Please note that a lot of what I’ve learned about HTML5 form attributes comes from “Dive into HTML5” by Mark Pilgrim (Chapter 9: A Form of Madness) and that this post is only meant to summarize this chapter. If you want to read about HTML5 forms in greater detail or wish to learn about browser compatibility then I strongly recommend you read the chapter, it’s a very useful resource.
If, however, you’re only looking for a summary of the new form attributes then please read on.
However, with HTML5 it’s now possible to do with a simple tag in your input element:
<input type=”text” autofocus>
(If you’re used to XHTML then you might be squirming with the lack of “/>” at the closing of the element, however with HTML5 this is not necessary.)
Now, when the page loads in supporting browsers, the text cursor will focus on the appropriate field. Browsers that do not support the new attribute will simply ignore it.
<input name=”search” placeholder=”Enter search text here…”>
Once again, this new attribute will be ignored by unsupported browsers so you have nothing to loose by adding it.
New Input Types
Normally when creating a form to collect an e-mail address, urls, or even a numbers, designers will often use the following input type:
This is all very well since the these inputs are indeed made up of text, however, with HTML5 you can now be a little more specific:
Email: <input type=”email”>
URL: <intput type=”url’>
Number: <input type=”number”>
Number with restrictions: <input type=”number” min=”0” max=”45” step=”15” value=”0”>
(step is the interval between min and max. This might be used for collect a time where only 15 mins intervals are suitable. Value is the default value.)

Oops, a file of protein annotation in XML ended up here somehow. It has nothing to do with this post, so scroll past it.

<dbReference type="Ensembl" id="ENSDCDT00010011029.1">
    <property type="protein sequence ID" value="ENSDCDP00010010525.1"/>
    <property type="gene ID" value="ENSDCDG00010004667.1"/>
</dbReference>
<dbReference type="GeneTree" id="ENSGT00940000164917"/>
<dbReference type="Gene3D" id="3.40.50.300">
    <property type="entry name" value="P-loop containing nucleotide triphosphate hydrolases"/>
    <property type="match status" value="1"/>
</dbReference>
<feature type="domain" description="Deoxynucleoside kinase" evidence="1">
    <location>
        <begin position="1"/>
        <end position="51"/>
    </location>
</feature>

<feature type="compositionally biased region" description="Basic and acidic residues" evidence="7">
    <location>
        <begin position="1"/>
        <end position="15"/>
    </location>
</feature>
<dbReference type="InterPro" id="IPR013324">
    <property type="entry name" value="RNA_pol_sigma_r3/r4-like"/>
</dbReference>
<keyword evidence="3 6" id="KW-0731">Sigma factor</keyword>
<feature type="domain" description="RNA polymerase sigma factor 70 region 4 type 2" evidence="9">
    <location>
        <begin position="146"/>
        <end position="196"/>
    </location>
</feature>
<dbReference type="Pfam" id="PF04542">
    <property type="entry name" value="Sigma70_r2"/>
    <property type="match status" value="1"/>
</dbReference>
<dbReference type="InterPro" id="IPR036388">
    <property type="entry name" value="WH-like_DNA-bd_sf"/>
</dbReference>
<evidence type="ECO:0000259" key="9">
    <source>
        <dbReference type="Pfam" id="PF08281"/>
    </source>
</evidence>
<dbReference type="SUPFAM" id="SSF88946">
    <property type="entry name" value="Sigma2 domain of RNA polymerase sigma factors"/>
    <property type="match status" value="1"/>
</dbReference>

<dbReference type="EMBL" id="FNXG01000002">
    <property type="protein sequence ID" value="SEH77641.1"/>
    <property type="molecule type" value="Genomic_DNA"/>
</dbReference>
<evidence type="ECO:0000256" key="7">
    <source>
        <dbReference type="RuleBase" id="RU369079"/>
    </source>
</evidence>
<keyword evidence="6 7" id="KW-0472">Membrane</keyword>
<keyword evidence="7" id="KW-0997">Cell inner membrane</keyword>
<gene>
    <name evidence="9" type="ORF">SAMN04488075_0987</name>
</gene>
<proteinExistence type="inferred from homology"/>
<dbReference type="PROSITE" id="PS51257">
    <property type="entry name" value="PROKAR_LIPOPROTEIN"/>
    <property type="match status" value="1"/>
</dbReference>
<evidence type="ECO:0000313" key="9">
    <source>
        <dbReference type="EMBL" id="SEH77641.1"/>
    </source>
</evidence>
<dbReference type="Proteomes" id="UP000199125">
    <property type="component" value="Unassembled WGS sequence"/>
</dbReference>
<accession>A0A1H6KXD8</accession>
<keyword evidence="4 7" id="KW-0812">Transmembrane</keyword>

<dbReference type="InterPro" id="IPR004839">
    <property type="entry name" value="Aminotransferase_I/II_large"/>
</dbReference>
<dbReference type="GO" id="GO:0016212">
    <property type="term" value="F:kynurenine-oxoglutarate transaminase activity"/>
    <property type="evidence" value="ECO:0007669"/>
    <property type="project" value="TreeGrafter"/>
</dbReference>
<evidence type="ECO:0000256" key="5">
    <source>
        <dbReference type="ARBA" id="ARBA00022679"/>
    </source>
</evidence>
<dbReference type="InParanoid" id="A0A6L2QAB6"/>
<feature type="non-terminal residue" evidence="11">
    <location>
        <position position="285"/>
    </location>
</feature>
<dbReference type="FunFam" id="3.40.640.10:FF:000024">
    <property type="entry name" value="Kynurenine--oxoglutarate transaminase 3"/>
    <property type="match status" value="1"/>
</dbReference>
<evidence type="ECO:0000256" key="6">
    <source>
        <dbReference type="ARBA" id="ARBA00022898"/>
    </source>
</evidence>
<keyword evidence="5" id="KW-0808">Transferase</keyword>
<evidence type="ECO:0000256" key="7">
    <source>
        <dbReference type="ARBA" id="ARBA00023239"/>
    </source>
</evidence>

These input types are valid in all browsers because those who don’t recognize them will just default to input type=”text”.
What are the benefits of these new input types? Well first of all there are mobile devices, such as the iPhone, to consider. With the iPhone’s touch screen keyboard there is a keyboard layout specific to emails that includes “.” and “@”. The ‘URL’ type will include keys such as “.com” and the ‘numbers’ type will use the numeric keyboard instead of the “qwerty” keyboard. If you use the new input types in your markup then your iPhone users will get the benefit of these dedicated keyboards. OK so maybe it’s not a life altering breakthrough, but it improves with usability and every little helps.
If, for some reason, you don’t want your form to validate automatically then you can turn it off:
In addition to validating user input, HTML5 can also deal with required fields:
<input id=”name” type=”text” required>
Now (in supported browsers) the input field with id “name” cannot be submitted without some content in it. Different browsers might display the error message differently.
If you’re interesting in these new the new attributes and want to learn about them in greater detail then I strongly recommend you read “Dive into HTML5” by Mark Pilgrim (Chapter 9: A Form of Madness).
You can also read about HTML5 forms from the W3 website.